Transportation Secretary vows to be firm with airlines when needed to protect passengers

U.S. Transportation Secretary Pete Buttigieg is taking a proactive approach to ensure airlines fulfill their obligations and provide better consumer protections for passengers. The Biden administration is committed to an extensive upgrade in passenger rights.

In an interview with Reuters, Buttigieg emphasized that his department will enforce airline accountability and investigate any instances of misbehavior. He has already taken action by opening numerous investigations and imposing fines on carriers for their actions. President Joe Biden has been vocal in his criticism of airlines, advocating for fair treatment of passengers and their rights.

While Buttigieg aims to collaborate with airlines when possible, he is determined to assertively advocate for passengers’ interests. He expressed his commitment to achieving the most significant expansion of passenger rights in years, which might naturally lead to tensions with the industry.

Notably, United Airlines CEO Scott Kirby recently shifted his stance, previously criticizing the Federal Aviation Administration (FAA) for alleged failures but later adopting a more conciliatory approach. In response, Buttigieg acknowledged that his department is closely monitoring airline performance, particularly in situations like United’s higher cancellations, partly attributed to air traffic control staffing issues.

The U.S. Transportation Secretary’s dedication to enhancing passenger experiences and holding airlines accountable demonstrates the administration’s commitment to passenger welfare and a more customer-oriented aviation industry.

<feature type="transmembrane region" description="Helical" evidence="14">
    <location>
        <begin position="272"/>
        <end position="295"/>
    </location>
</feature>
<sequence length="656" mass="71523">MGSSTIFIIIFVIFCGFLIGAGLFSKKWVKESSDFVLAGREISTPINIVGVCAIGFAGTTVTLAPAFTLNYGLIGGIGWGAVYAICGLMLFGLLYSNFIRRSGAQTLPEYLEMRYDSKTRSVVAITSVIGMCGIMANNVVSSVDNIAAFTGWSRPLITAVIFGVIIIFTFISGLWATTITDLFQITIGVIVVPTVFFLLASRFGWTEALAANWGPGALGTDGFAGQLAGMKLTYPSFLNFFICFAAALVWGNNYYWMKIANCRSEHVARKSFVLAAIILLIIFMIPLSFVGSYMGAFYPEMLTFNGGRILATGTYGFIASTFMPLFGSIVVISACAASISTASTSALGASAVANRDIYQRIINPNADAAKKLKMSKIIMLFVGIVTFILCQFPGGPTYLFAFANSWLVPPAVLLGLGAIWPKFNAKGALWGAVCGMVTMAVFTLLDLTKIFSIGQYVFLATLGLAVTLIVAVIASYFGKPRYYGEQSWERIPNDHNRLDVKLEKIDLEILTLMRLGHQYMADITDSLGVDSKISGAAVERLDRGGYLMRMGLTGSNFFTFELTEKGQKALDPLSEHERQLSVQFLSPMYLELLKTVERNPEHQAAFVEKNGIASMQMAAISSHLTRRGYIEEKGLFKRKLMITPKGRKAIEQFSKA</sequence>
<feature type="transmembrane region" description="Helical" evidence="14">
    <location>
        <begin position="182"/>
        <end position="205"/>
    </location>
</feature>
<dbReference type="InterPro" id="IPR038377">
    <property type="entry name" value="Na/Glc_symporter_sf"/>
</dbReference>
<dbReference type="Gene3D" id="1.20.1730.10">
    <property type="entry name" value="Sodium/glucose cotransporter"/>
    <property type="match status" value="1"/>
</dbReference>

During the latter part of 2022, Southwest Airlines (LUV.N) faced a significant operational crisis caused by adverse weather conditions, which also affected other airlines. However, the situation was exacerbated by Southwest’s outdated scheduling system. Transportation Secretary Pete Buttigieg initiated an investigation into the meltdown, but he refrained from disclosing the findings at this stage.

Buttigieg acknowledged that the U.S. airline industry has shown signs of improvement compared to the previous year, with lower cancellation rates and more realistic schedules resulting in better outcomes for passengers.

The Department of Transportation is planning to propose new regulations that would require airlines to compensate passengers for significant flight delays or cancellations when carriers are responsible for the disruptions.

Regarding the rollout of 5G C-Band on July 1, Buttigieg expressed relief that the process went better than expected, causing minimal disruptions. In the previous month, concerns were raised about potential delays for airplanes without upgraded radio altimeters. Buttigieg praised the airlines’ readiness, but it required multiple assurances to convince them of the seriousness of the matter. The airlines initially doubted the government’s stance on the issue.

In another matter, the Federal Aviation Administration (FAA) has been without a Senate-confirmed administrator since April 2022, and a prior nominee withdrew in March. Buttigieg informed that the White House is close to announcing a new nominee. While it is speculated that former Deputy FAA Administrator Michael Whitaker could be the potential nominee, Buttigieg did not confirm the identity of the expected candidate.